With the extra attention, Piggy grew quickly, was friendly, playful and curious and she loved her people. The other calves were sold but Piggy stayed, becoming a mascot of sorts. She was pen or stall mate to the occasional sick or injured horse and one wild, crazy, grey roan stallion named Chief. He would hardly let anyone else in his stall except Piggy or me, and no one at all unless she was in there with him.
A year later my brother decided he was done with the cattle business and going to give Piggy to a 4-H or FFA kid by running an advertisement in the classifieds. He got an interested party right away and, instead of explaining the twists and turns of the country lanes to the pasture, he loaded Piggy in the horse trailer she originally arrived in and took her to his house. He had a few acres all, in lawn with Pecan trees for shade and situated near a pretty lake in a nice subdivision. Perfect for an over night stay for Piggy.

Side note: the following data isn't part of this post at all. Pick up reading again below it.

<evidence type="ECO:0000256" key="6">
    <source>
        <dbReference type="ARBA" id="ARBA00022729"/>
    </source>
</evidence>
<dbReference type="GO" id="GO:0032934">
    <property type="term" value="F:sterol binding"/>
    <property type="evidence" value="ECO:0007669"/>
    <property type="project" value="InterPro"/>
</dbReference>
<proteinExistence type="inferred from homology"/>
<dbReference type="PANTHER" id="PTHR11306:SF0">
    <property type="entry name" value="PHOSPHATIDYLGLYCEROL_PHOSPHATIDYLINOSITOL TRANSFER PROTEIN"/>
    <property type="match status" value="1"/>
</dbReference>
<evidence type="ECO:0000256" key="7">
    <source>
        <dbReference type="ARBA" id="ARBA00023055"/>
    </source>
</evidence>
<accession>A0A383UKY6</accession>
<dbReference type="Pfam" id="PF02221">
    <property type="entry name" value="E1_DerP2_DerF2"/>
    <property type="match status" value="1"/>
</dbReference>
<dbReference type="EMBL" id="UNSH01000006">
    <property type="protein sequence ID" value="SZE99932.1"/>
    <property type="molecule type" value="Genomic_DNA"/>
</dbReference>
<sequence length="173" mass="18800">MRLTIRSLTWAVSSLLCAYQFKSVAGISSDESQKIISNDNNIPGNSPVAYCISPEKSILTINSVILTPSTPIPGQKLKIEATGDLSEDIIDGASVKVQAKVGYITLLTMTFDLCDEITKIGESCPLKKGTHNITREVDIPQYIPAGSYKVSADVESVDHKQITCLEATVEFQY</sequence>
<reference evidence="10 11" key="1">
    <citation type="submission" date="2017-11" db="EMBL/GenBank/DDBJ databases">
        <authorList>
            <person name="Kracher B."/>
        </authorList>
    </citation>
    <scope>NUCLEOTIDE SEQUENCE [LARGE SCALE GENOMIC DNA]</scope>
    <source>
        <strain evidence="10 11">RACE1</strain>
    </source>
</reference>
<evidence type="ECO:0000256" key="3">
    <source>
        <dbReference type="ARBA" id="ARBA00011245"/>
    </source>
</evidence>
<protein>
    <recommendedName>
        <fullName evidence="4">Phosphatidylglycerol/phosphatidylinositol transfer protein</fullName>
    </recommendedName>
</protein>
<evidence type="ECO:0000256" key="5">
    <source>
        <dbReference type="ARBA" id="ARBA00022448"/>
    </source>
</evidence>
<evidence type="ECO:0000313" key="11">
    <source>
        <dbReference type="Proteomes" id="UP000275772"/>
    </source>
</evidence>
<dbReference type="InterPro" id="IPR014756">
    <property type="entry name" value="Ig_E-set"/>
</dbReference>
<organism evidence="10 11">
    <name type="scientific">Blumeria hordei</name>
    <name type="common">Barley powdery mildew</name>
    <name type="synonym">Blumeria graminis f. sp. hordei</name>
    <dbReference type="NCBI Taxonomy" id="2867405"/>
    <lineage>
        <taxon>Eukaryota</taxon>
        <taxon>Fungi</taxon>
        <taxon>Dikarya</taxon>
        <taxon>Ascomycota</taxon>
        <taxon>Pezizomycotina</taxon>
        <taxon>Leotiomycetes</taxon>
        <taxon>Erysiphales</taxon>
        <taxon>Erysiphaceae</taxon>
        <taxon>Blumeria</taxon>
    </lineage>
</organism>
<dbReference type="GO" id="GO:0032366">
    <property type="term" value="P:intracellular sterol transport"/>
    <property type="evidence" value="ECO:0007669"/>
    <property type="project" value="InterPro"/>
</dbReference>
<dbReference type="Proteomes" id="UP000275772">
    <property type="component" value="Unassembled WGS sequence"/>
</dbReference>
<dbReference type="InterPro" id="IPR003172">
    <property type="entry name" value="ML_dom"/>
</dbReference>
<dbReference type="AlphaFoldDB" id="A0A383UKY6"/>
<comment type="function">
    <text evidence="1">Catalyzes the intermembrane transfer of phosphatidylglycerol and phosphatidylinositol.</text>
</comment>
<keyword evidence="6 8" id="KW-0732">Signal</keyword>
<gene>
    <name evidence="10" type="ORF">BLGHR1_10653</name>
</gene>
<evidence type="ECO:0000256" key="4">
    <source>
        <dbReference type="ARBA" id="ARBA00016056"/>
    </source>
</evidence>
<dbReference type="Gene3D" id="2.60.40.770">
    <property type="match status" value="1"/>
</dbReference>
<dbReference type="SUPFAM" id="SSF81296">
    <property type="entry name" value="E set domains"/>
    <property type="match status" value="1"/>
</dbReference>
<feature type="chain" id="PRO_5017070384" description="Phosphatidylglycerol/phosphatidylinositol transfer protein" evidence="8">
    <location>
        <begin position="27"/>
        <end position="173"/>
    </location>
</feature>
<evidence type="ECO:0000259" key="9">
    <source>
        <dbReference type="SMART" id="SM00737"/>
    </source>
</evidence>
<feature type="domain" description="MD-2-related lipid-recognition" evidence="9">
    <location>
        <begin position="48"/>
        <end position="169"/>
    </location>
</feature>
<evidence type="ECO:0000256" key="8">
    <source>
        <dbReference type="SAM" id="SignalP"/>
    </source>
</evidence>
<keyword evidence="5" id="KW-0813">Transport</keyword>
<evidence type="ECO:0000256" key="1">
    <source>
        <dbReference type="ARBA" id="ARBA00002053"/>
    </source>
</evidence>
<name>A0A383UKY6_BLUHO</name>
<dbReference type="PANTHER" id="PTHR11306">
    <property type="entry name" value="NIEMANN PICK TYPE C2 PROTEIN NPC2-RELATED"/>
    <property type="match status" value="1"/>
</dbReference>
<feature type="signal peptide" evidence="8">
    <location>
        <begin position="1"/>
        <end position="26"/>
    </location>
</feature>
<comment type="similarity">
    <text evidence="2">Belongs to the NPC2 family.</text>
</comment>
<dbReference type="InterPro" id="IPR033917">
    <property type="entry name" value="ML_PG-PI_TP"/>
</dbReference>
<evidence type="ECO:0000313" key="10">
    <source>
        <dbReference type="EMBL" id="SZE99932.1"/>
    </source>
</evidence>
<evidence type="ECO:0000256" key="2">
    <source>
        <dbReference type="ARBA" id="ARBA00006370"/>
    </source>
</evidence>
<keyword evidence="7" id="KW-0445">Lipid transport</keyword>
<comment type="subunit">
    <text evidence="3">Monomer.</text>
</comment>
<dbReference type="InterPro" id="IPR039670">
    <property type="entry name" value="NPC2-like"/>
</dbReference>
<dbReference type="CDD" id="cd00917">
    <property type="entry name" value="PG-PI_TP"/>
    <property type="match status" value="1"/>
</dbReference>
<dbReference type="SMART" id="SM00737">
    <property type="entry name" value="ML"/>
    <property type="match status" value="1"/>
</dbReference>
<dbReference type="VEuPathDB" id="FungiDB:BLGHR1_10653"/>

Next morning my phone rings very early. Because I had worked until two a.m. the night before I answered with a groggy, “Hello.”
“Nancy,” says my sister in law. “Piggy is gone.
“Oh, you met that 4-H kid really early! Good, I am glad she got a new home.”
“No. She is just gone. We got up this morning and she had walked the fence down. She’ gone. Piggy is missing!”
Now, mind you, Piggy had never been anywhere but the sale barn as a wobbly legged newborn, the pasture and barn where she lived for nearly two years, and then to my brother’ yard. “She probably just walked down to the lake,” I said. “Did you look there?”
“We looked, she isn’t there.”
“Well, it is a neighborhood of privacy fences. Unless someone found her and put her in their yard, she is wandering the neighborhood.”
“We need you to come help find her.”
“Okay. I will come over and we can go to the barn and get Chewy. Horseback, I will be able to see over the fences. If some one put her in their yard for safe keeping, we will find her without having to knock on every door and ask if they have seen our cow roaming around.”
The process of getting two small children out of bed, fed and dressed to go took a while and, I was sure that by the time I arrived, Piggy would be tucked safely back in the yard, having returned from her gallivant. But, my sister in law was wringing her hands when she met me at their gate and my brother was equally upset.
“Maybe you should not give her away,” I observed.